medicare

Medicare Covers It All--Even Assisted Living?

One of the most common assumptions we as Americans make is that Medicare is going to save the day as we age and cover all of our care needs and costs as we age. Although Medicare is the gold standard of insurance for those over the age of 65, there is much that people still don’t fully understand about its’ coverage until they are at a crossroads in life and needing to access their benefits. Let’s first take a deeper look at what is covered by Medicare and then let’s breakdown long-term care costs!  

 

The ABC’s of Medicare

Part A: This part of Medicare is your hospital insurance. Part A is billed when acute care is needed at hospitals, skilled nursing facilities, or rehabilitation. It also covers skilled home health care and hospice services. 

 

Part B: This part of Medicare is termed “medical coverage.” This is what your monthly premium costs pay for and this is where your coverage can be limited by what you pay. Deductibles and copays also apply. Part B covers your annual preventative care visits, annual exams, labs, x-rays, blood work, medical equipment, orthotics, prosthetics, mental health, some therapies, as well as, some ambulance services.

 

Part C: This is what is called a “replacement” or an “advantage” plan. Part C plans are managed by major insurance companies and they supply members with access to Part A and Part B services, but with limitations--typically determined off of monthly premiums. These plans usually have lower monthly deductibles and they include attractive “extras” such as dental and vision plans, gym memberships, and hearing care. Be aware that these plans are ideal, and more affordable for the healthier populations--those that are not facing chronic diseases or life limiting illnesses.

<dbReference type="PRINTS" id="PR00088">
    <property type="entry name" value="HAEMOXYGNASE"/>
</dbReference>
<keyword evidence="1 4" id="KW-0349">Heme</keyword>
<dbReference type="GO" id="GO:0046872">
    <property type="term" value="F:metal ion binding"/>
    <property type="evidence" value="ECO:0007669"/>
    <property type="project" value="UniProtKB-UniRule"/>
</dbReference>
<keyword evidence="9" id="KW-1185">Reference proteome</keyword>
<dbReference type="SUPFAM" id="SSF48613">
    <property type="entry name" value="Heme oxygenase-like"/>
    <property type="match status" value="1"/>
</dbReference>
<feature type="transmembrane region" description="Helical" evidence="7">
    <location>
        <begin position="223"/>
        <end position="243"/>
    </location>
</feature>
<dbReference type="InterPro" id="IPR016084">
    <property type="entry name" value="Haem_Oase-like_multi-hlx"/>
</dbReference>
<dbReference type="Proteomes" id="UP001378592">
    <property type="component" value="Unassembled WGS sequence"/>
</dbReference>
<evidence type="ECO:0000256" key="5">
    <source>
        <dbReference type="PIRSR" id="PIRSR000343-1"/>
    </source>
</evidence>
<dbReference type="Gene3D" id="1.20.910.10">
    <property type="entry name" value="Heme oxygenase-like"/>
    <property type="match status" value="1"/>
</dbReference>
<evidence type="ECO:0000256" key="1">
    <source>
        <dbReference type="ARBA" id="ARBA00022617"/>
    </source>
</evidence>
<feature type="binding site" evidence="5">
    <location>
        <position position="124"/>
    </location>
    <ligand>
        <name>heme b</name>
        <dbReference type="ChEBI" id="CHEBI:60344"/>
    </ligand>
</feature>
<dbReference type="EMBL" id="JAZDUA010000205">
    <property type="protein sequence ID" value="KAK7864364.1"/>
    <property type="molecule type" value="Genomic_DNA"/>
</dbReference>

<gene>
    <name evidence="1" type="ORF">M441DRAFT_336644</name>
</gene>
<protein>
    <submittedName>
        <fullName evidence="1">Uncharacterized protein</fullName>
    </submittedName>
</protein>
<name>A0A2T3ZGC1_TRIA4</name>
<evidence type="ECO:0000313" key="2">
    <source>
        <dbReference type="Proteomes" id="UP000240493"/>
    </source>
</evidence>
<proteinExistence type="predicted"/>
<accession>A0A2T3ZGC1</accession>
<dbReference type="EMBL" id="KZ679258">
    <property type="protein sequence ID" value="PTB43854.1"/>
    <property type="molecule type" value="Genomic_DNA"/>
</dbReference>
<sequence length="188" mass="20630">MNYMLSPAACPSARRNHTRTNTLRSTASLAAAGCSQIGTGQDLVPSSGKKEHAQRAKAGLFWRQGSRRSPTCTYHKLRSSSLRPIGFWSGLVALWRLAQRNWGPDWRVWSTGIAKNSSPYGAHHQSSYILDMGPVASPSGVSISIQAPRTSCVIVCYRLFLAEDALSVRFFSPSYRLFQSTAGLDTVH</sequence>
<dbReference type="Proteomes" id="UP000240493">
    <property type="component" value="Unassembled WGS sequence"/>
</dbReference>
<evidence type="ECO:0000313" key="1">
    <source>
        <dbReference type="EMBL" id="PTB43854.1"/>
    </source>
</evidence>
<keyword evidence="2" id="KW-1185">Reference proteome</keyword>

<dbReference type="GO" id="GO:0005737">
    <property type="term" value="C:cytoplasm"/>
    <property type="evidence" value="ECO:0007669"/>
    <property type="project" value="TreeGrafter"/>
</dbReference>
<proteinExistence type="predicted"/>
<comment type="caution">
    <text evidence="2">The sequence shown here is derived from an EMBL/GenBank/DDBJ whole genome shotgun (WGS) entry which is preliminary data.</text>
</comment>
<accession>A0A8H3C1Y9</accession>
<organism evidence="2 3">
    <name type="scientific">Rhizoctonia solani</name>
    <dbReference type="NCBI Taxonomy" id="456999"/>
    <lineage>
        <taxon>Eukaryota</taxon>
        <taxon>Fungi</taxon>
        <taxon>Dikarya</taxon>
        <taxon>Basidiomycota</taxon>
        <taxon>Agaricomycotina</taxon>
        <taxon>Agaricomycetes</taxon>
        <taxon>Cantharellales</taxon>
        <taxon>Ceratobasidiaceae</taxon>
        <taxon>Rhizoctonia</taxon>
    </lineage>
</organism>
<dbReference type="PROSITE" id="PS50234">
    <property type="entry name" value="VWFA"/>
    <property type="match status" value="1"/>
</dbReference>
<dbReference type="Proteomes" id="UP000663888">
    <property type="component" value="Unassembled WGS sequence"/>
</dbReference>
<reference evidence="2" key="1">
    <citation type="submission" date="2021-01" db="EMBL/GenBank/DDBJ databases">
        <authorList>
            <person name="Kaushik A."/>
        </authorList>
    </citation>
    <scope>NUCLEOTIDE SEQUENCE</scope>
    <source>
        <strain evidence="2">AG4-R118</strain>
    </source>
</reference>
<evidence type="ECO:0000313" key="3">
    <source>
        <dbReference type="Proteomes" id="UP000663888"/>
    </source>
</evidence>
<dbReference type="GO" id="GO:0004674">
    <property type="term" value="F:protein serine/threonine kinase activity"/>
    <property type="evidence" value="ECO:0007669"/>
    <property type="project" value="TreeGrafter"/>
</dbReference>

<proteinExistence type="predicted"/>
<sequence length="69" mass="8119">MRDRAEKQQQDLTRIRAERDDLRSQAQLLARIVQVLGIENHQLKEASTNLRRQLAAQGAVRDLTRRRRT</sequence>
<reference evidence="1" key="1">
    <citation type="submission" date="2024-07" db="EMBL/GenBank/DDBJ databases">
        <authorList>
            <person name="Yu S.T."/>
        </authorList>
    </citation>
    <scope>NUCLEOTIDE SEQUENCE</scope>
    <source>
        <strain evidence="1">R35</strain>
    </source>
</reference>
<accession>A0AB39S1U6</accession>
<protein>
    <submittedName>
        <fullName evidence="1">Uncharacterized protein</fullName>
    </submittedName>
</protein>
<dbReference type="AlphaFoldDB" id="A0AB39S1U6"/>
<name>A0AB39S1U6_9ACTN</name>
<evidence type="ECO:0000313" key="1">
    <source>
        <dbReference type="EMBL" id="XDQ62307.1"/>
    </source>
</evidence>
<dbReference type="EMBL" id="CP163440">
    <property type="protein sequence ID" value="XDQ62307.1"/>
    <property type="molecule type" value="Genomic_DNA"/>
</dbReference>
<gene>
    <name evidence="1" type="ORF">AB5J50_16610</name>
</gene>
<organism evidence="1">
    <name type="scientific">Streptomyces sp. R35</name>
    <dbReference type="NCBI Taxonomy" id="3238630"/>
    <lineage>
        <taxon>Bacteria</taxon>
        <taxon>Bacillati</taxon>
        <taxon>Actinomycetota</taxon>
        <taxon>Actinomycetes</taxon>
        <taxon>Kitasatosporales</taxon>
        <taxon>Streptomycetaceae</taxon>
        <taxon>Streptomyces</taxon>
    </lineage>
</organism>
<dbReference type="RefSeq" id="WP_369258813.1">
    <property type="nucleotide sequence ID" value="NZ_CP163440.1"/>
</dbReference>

Part D: This part of Medicare covers only prescription drugs. Be aware that depending upon which Part D is selected, certain name brands or certain formularies of drugs may have coverage limits and copays. 

 

*Medigap: This is an elective supplemental insurance plan that can be elected to fill in the “gaps” or cover the costs of what medicare doesn’t cover for services under Part A or Part B. 

 

We see where Medicare has its limits, now let’s talk about long-term care. 

 

Long term care can refer to long-term skilled nursing, memory care, or assisted living. These are all the settings in which serve the needs of individuals, as residents, that have a certain level of daily health care needs. Residents in these settings can have a range of needs that span a spectrum. Individuals can require daily skilled nursing care or they may only need minimal to moderate assistance with activities of daily life such as cooking, cleaning, dressing, or bathing. Their needs can determine which long term setting is optimal for their health and wellbeing--but this is where it gets tricky in how care is paid for and where insurance comes into play.

 

The only insurance that covers care in a long-term care setting is that of Medicaid. Medicaid recipients have limitations on finances and assets, and there are physical, cognitive and medical qualifiers that also have to be met for an individual to be eligible. Furthermore, many memory care and assisted living communities do not accept this form of insurance as payment and are strictly private pay. The vast majority of communities are all out of pocket and Medicare pays nothing for long-term care. 

 

So, having said that, are there resources to help offset costs? Yes! Many veterans, and surviving spouses of veterans may be eligible for what is called “Veteran’s Aid and Attendance.” Through an application process with the Department of Veteran Affairs some individuals may qualify for financial assistance to help offset the costs of assisted living or memory care. 

 

Secondly, there are many private long term care policies in existence, that in some cases, provide coverage for care in a long-term settings. What is to note however, no long-term care insurance plan is the same, benefits are very dependent on insurer or deductible, but in some instances there are benefits that can be navigated through as we age and require personal care or have age-related cognitive needs. 

 

For more help in navigating long-term care, paying for care, or to learn about Medicare follow us on Facebook, sign up for a MMAP session this fall with us, or come visit! 

 

By Amanda Willer, Marketing Director at Vineyard Assisted Living